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No amount recommended yet for toll increase
The Tacoma Narrows Bridge Citizen Advisory Committee asked tough questions of Washington State Department of Transportation’s Toll Division Director Craig Stone at Wednesday evening’s toll-rate discussion.
The nine-member advisory group fielded some tough questions, too.
Peninsula residents packed the Gig Harbor Civic Center to hear the CAC hash out the particulars of a projected budget shortfall that is expected to spur a $1-$2 toll increase on the Tacoma Narrows Bridge starting July 1.
The CAC took two hours to ask Stone and his team a bevy of esoteric financial particulars related to tolling, ranging from pay-by-mail impacts to why $31,000 in toll money should go to state coffers after paying sales tax on bridge bond insurance.
Stone and his team did their best to answer the questions, many of which came from a packet of 31 questions previously compiled by the CAC.
The Wednesday meeting was in advance of a March 20 deadline for the CAC to make a recommendation on toll rates to the Washington State Transportation Commission.
Though the CAC was careful to point out that no recommendation has yet been made, a toll increase appeared necessary to maintain a mandatory reserve fund of 12.5 percent of annual debt services for the bridge.
But the particulars of each dollar spent by area residents on the tolls was important, CAC member Jim Pasin said.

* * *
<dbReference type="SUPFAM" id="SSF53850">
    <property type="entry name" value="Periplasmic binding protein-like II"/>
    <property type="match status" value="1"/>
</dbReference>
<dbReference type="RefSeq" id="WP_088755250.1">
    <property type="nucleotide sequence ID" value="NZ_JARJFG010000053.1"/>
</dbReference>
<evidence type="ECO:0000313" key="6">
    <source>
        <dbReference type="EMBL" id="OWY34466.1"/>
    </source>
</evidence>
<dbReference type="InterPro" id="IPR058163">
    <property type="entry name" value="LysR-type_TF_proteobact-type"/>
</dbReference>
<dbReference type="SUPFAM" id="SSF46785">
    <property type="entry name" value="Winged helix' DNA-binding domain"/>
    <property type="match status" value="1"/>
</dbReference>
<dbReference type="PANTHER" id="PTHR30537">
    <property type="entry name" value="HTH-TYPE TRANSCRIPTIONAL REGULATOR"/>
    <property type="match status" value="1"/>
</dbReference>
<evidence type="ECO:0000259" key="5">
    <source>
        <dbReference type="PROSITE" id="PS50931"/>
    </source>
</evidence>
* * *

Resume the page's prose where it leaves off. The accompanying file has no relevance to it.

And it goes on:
“Three or 4 million dollars (in costs) represents 30-40 cents in additional tolls for people on this peninsula,” he said.
Previously searched avenues by the CAC to keep tolls down appeared to come up dry. A request to eliminate the required reserve fund did not seem possible because restructuring payment on bonds used to purchase the bridge was not an option, said Washington State Transportation Com-mission Director Reema Griffith.
A bill pushed by Sen. Derek Kilmer, D-Gig Harbor, for an exemption on the nearly $50 million in sales tax owed on the bridge is still under consideration. However its passing, Stone said, won’t necessarily have a drastic impact on the budget shortfall.
After the CAC finished its questions for the Stone and his team, area residents were encouraged to make comments to the board.
Peninsula resident Megan Lawrence said for low-income residents seeking cheap health services, an increase in tolls cuts off a vital lifeline.
“Medical care for low-income is not available out here,” she said. “We just don’t have it.”
Janet Gonzalez, resident of Gig Harbor, said she would not only have to pay more for her daily commute to Renton, but also for a caretaker to come over from Tacoma to look after her son.
“I use the bridge five days a week,” she said. “What about care providers coming across the bridge?”
One resident from Gig Harbor called on the CAC to be diligent.
“I think tolls can be far below (the projected amount),” he said. “This group has a responsibility to influence the Department of Transportation to keep the tolls as low as possible.”
Another meeting will be held at the Gig Harbor Civic Center on Feb. 22 to further discuss raising the tolls. CAC member Alan Weaver said Wednesday night’s meeting was just one in a series aimed at helping the committee make a recommendation.
But regardless of the recommendation they make, he said, the Washington State Transportation Commission has the final say.
“We’re not the ones making the ultimate decision,” he said.